Experts discuss food security from oceans

phys.org | 10/17/2018 | Staff
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The world will have an additional 2 billion people to feed over the next 30 years—and doing that without decimating the planet's resources will require exploring as many options as possible. Yet, a significant option—seafood—is often overlooked in global food security planning and discussions about future diets.

Stanford Report spoke with Jim Leape, co-director of the Stanford Center for Ocean Solutions, and Rosamond Naylor, the William Wrigley Professor in Earth System Science, about integrating oceans into a sustainable and equitable food future. Leape is an expert in seafood sustainability issues, with over three decades of experience in conservation; he serves on the board of the Marine Stewardship Council and on the Global Future Council for the Environment of the World Economic Forum. Naylor's research focuses on economic and biophysical dimensions of food security and environmental impacts of food production.

Focus - Oceans - Solution - Food - Security

Why focus on oceans as a solution to global food security?

Leape: Food production takes up around 40 percent of the planet's land surface, and livestock represents almost 80 percent of that agricultural land—livestock is the world's largest user of natural resources. Thinking about it another way, of all the mammals on Earth, 96 percent are livestock and humans—only 4 percent are wild. As the global population grows from 7 to 10 billion people, and growing prosperity increases appetites for protein, it will be vitally important that we become less reliant on cattle, pigs, sheep and chickens to produce the protein we consume. Food from the oceans, along with much more protein from plants, will be a key part of the solution.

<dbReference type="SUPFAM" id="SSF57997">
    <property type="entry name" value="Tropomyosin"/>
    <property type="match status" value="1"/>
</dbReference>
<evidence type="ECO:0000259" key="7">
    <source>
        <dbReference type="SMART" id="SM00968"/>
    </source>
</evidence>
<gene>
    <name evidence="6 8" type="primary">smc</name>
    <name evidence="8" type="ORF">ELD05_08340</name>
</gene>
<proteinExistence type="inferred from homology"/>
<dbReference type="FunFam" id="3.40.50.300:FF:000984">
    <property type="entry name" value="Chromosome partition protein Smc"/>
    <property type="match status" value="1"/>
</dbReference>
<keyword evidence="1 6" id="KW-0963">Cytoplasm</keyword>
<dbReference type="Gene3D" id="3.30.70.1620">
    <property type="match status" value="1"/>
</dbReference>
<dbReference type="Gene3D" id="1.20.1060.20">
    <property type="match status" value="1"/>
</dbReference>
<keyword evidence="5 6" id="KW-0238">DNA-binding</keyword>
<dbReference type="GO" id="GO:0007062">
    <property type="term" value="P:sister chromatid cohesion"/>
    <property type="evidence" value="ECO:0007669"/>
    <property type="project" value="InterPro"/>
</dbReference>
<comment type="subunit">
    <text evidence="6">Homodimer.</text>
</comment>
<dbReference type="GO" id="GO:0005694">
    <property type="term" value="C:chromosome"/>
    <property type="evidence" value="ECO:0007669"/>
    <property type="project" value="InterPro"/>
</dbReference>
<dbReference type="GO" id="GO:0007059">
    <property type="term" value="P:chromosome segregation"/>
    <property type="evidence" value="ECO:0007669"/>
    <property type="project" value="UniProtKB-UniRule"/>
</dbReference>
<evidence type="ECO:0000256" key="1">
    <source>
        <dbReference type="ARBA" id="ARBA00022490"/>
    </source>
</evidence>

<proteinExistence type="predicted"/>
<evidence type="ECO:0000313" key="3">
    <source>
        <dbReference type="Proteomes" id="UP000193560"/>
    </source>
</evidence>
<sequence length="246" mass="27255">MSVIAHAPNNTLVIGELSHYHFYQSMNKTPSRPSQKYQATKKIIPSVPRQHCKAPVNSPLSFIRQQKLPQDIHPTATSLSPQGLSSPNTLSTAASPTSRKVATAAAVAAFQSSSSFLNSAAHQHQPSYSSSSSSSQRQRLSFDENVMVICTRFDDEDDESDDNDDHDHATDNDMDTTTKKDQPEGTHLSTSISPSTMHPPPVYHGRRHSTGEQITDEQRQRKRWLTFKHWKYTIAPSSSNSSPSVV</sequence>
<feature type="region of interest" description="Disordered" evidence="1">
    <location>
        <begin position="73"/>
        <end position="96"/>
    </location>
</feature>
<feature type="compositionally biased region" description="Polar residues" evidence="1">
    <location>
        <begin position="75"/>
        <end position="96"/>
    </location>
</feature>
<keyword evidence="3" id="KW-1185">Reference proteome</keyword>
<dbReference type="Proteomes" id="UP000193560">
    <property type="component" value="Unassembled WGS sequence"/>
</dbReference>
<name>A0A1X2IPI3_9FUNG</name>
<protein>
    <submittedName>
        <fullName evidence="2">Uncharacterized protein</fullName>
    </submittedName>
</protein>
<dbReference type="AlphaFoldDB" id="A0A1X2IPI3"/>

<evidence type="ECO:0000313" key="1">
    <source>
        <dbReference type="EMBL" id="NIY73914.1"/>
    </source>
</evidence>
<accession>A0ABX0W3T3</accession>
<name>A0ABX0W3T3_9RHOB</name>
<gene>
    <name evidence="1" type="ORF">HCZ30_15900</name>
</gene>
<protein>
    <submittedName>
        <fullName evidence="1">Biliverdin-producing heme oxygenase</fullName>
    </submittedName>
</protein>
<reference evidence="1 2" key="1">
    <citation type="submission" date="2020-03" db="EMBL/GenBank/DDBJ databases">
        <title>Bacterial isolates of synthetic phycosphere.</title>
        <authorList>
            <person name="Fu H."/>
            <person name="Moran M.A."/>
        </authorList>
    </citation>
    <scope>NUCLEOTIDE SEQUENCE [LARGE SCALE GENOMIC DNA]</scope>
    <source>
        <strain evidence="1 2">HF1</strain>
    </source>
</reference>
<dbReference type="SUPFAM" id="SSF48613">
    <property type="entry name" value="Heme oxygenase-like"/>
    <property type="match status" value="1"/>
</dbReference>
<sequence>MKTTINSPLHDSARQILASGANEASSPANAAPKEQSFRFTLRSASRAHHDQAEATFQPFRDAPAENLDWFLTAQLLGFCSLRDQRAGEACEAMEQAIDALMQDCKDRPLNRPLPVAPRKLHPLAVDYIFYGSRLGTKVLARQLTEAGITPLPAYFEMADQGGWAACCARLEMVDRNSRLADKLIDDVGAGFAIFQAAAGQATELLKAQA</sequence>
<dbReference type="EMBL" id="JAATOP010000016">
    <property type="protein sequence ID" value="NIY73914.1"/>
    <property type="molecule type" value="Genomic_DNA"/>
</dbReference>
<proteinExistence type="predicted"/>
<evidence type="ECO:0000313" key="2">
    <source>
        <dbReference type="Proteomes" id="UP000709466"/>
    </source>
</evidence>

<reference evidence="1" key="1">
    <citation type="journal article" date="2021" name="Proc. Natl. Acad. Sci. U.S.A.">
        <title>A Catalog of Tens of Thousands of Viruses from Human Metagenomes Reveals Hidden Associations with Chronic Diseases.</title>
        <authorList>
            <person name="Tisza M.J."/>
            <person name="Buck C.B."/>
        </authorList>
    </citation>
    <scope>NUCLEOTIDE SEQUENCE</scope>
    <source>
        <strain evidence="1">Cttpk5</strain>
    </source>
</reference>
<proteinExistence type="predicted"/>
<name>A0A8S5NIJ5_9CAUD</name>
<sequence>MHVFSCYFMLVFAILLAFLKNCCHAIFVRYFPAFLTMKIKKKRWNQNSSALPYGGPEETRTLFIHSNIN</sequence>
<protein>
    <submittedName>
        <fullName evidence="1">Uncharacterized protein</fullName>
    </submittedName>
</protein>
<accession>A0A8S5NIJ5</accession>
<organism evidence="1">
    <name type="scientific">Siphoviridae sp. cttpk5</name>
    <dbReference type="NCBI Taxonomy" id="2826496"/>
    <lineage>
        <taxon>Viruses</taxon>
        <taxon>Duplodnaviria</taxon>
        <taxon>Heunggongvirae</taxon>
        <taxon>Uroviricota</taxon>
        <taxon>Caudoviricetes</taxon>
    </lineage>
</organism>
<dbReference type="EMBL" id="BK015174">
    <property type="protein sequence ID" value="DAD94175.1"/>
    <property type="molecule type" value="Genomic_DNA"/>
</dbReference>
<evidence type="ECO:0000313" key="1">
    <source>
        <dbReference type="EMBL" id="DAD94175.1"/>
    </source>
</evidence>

Naylor - Oceans - Source - Protein - Resilience

Naylor: Oceans provide an alternative source of protein to beef or chicken, and can create more resilience in the overall food system by meeting global food demands and averting price shocks in a single sector. The broader the portfolio for food production, the...
(Excerpt) Read more at: phys.org
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